This summer, several undergraduate students have been interning at startups through the Kathryn Stewart Fellowship program. Undergraduate Stewart fellows are awarded a $3,000 scholarship if they are able to secure a summer internship with venture capital or angel-funded startups and early stage companies. The Dingman Center interviewed each fellow about their experience.
Matt Furda – Javazen
Tell us about Javazen. What is the company’s mission and core competencies?
Javazen is a blend of coffee, tea, and superfoods. You brew Javazen the same way you would brew normal coffee grounds. I like to say that Javazen is mindfulness in a cup. It is a tool to help you feel at your best, and by replacing your daily cup of coffee with Javazen you are being mindful and acknowledging that every little step counts. Javazen’s mission is simply to help people experience each moment with clarity, vitality, and passion.
Tell us about your responsibilities thus far at Javazen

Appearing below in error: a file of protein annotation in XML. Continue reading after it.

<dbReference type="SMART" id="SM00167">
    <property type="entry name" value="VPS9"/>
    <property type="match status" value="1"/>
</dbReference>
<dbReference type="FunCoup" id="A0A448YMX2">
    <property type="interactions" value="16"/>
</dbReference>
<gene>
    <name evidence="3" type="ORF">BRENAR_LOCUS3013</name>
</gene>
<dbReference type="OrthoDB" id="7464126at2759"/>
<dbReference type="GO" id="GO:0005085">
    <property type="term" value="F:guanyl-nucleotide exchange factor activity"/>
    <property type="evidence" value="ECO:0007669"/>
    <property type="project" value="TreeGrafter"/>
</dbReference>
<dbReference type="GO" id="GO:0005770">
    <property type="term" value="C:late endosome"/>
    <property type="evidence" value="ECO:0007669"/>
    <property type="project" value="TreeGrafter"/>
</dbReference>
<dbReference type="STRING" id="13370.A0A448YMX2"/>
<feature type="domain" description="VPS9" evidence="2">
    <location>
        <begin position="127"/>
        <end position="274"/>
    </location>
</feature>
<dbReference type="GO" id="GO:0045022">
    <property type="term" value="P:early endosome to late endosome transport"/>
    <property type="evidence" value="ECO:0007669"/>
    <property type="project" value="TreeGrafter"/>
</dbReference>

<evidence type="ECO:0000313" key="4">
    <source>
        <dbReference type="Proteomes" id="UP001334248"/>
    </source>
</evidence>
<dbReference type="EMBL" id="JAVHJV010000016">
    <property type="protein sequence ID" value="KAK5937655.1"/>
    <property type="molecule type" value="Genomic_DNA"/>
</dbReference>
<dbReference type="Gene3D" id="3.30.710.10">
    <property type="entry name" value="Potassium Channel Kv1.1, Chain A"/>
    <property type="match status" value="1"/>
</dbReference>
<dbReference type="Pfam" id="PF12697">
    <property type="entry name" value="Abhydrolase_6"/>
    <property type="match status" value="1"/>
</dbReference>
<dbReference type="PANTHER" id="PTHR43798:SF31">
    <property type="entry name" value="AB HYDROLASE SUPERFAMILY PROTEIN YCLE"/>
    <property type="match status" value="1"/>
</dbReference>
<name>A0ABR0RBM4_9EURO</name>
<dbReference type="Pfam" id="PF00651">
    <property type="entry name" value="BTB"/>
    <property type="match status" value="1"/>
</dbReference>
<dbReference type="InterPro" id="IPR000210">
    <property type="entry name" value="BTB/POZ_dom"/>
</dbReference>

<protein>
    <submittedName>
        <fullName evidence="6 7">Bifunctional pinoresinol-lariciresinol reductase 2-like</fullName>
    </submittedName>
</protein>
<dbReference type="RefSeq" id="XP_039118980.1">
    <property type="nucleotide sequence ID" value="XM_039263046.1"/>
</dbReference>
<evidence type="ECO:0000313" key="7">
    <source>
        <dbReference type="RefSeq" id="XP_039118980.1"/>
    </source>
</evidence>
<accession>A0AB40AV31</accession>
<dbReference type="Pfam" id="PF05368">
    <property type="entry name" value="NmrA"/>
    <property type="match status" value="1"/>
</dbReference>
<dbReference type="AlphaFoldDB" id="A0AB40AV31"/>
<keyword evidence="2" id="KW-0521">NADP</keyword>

Javazen is run by a small group of incredibly hardworking individuals. Because there is a small team behind everything, I have gotten a glimpse into nearly every aspect of the business. I have helped with everything from demos, content creation, and social media marketing to manufacturing and building our office space. I have demoed Javazen at stores, trade shows, and yoga festivals and would continuously learn about the market first hand by connecting with new Javazen drinkers. I have helped with content writing for blog posts and our weekly “Wednesday Zensday” newsletter. Lately, I have had bags of Javazen with me at all times, and I am always looking for a cool spot to get a great picture to generate content little by little. I love building things so naturally I became the go to build-it guy for various Javazen projects including our warehouse office space, which is nearly completed. Part of the job for an intern is to learn as much as possible, and that is a major part of what I have focused my time on. During meetings I offer my perspective, ideas, and thoughts on new campaigns and strategies. This internship has really been the quintessential startup experience.